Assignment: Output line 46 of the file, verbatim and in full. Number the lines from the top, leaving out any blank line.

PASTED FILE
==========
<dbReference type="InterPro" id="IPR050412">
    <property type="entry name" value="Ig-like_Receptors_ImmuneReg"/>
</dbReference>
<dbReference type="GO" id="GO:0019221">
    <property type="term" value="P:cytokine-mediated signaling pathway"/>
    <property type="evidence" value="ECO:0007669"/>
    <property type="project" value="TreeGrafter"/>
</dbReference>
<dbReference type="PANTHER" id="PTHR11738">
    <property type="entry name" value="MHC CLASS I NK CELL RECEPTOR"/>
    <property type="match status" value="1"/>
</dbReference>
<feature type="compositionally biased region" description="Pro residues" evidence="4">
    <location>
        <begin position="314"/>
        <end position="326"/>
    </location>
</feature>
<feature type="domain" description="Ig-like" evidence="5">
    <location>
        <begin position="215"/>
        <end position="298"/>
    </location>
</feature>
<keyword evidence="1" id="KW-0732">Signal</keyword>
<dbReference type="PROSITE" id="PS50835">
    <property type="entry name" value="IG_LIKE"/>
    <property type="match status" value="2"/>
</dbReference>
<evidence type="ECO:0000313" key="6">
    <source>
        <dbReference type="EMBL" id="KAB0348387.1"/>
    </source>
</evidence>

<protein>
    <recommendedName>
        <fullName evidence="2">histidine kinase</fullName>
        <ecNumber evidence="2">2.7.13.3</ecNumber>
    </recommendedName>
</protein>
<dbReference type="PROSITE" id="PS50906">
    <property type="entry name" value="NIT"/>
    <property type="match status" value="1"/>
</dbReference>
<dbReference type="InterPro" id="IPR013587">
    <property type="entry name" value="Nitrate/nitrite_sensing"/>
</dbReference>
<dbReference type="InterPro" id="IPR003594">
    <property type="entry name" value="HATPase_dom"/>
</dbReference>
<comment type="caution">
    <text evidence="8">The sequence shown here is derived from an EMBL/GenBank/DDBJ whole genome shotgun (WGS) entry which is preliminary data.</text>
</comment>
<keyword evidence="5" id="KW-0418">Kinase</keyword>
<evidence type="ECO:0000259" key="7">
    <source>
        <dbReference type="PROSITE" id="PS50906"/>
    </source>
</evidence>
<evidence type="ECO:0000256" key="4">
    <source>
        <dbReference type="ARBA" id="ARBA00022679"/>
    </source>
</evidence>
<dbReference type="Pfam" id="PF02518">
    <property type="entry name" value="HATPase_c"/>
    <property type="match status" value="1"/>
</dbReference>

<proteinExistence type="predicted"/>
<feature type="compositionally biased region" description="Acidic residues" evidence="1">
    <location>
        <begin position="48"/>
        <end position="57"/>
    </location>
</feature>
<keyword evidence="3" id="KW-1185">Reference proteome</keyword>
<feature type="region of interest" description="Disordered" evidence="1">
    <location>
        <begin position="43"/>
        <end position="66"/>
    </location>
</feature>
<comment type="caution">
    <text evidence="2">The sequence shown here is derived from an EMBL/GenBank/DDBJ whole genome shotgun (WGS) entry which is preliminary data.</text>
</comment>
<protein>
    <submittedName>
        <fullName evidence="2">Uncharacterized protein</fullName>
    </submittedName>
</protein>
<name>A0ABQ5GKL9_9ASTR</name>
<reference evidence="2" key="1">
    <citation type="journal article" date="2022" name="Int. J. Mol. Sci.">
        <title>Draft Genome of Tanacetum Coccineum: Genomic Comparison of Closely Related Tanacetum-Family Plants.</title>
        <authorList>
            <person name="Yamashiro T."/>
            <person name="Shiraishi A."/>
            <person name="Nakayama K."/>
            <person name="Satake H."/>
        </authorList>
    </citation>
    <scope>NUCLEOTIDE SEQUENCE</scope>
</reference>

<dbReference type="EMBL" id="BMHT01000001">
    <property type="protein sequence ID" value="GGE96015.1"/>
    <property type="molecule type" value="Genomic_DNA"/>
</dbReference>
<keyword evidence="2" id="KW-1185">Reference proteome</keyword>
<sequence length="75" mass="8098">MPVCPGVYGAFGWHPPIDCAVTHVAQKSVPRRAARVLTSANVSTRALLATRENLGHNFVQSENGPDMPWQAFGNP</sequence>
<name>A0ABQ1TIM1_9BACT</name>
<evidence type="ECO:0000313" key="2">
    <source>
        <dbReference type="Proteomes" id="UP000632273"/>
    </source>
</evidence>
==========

    <property type="entry name" value="Nitrate/nitrite_sensing"/>